Nico Rosberg will start the Canadian Grand Prix from the front of the grid after he narrowly beat team-mate Lewis Hamilton in qualifying at the Montreal’s Circuit Gilles Villeneuve.
Hamilton had been expected to excel at a track where he been on pole and won three times, but in the final runs in Q3 at the island track, Rosberg found an extra injection of pace and managed to edge ahead of Hamilton by just seven hundredths of a second.
Third on the grid tomorrow will be Red Bull Racing’s Sebastian Vettel. Williams has looked set to claim a top three start as Felipe Massa and Valtteri Bottas jockeyed for the position, but in the end it was Vettel who snuck through to take the position, the Red Bull driver putting in a superb second sector to brush past Bottas, who will join Vettel on row two at the start.
Before the start of Q1, Esteban Gutierrez was ruled out of the session. The Sauber driver had crashed into the barriers in the morning’s final practice session, losing control in turn three and the damage sustained was bad enough to warrant a change of chassis.
Caterham’s Kamui Kobayashi was also in trouble before the start of the session. The Japanese driver had stopped his CT05 late in FP3 and was later forced into a gearbox change. The switch means he’ll take a five-place grid penalty for the race start.
Unsurprisingly, it was Mercedes that set the pace in Q1, on soft tyres. Hamilton had a narrow advantage over Rosberg throughout the opening exchanges, but then the Briton fired in a lap of 1:15.750 to move seven tenths clear of the German.
Behind them everybody was switching to the supersoft Pirellis, with only the two Mercedes, the Williams cars and the Red Bulls staying on the soft rubber until the end of the session. The Red Bulls dropped back quickly and Vettel looked to be at risk in P13. He didn’t have to worry, however, as moments later Marcus Ericsson lost control of his Caterham and clattered into the wall at turn nine. The incident brought out the red flags with 16 seconds left on the clock.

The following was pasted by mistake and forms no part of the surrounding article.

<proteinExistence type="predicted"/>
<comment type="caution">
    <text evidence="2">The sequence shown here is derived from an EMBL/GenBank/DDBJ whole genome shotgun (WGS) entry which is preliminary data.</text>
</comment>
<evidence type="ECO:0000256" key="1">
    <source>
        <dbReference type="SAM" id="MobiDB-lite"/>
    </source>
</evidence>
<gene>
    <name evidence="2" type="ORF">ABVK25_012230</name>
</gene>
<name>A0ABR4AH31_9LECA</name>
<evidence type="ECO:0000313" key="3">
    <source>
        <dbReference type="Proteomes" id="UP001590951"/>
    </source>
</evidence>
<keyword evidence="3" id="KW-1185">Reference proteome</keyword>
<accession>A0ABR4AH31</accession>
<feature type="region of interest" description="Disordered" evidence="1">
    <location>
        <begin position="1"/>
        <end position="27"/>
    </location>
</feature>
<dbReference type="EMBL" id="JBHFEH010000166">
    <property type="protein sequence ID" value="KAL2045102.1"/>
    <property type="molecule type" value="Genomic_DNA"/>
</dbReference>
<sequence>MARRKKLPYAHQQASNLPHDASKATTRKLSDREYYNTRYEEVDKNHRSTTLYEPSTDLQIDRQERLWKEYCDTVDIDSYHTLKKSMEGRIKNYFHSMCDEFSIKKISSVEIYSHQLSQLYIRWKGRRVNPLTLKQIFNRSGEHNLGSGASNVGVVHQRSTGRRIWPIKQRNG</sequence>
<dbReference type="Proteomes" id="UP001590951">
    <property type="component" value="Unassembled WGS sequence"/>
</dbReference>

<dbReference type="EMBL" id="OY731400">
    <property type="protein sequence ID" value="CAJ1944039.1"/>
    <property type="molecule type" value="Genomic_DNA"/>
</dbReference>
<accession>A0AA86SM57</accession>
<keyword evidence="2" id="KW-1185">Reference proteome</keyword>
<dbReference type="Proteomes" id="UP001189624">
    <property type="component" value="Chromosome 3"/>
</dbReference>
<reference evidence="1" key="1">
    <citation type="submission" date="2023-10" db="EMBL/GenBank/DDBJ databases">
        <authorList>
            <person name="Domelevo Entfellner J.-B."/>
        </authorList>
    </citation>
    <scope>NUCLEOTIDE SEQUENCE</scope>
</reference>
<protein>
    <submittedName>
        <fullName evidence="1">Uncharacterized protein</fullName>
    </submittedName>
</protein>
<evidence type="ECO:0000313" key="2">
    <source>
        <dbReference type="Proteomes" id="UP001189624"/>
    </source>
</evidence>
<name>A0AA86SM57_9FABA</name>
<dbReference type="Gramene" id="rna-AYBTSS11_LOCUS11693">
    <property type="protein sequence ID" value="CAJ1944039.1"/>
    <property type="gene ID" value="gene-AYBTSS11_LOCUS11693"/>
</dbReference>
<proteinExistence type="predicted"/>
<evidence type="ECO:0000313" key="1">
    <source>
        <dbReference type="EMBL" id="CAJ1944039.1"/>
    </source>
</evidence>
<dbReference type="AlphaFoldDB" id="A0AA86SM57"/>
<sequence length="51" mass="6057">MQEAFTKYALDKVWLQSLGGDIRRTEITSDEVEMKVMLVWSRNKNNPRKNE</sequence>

It meant that out went Pastor Maldonado, who had steered his Lotus off track and out of the session shortly before the Ericsson incident. Also out were Max Chilton in P18, followed by team-mate Jules Bianchi, Kobayashi, Ericsson and the non-starting Gutierrez.
At the top Hamilton claimed P1, seven tenths clear of Kevin Magnussen who had snuck into P2 on his supersoft tyres. Rosberg was third ahead of Jenson Button, Felipe Massa, Valtteri Bottas and Nico Hulkenberg.
Daniil Kvyat was the fastest non-Mercedes-powered driver, the Russsian taking eighth place ahead of the Ferraris of Fernando Alonso and Kimi Raikkonen.
In Q2, the Mercedes drivers bolted on supersofts but initially failed to make a significant step forward and as the session approached the final runs it was Massa at the top of the timesheet with a lap of 1:15.773, a tenth ahead of Rosberg in P2 and 1500ths ahead of Hamilton in P3.
In the final runs, however, the Mercedes duo finally stretched their legs and Hamilton threw in a final lap of 1m15.054 to take top spot, two tenths clear of Rosberg. Massa held on to third with the lap that had seen him hold top spot earlier.
Bottas confirmed Williams’ competitiveness with fourth place ahead of Red Bull Racing’s Daniel Ricciardo. Sebastian Vettel jumped from P13 to P6 with his final run, the champion setting the fastest final sector of all to claim his spot in the top-10 shootout.
Alonso finished seventh ahead of Button, with Raikkonen ninth. The final Q3 berth went to the impressive Jean-Eric Vergne whose final lap was good enough to dump Hulkenberg out of the final segment.
And so, once again, Q3 came down to a battle between the Mercedes drivers. After the first runs of the final 12-minute segment, it was Rosberg who held sway, the German putting in a lap of 1:14.946 to head Hamilton by five hundredths of a second. Behind them Bottas moved ahead of team-mate Massa to claim P3, half a second back from Rosberg. Ricciardo was fifth, two tenths ahead of Vettel.
And after the tense final runs it was Rosberg who emerged victorious, his benchmark of 1:14.874 eclipsing Hamilton seven hundredths of a second.
With Vettel and Bottas finishing fourth ahead of Massa, sixth place went to Daniel Ricciardo in the second Red Bull. It’s the first time since Bahrain that he will start behind Vettel. Fernando Alonso will start seventh, ahead of the excellent Vergne who beat out Button and Raikkonen to claim eighth place. (Source: FIA)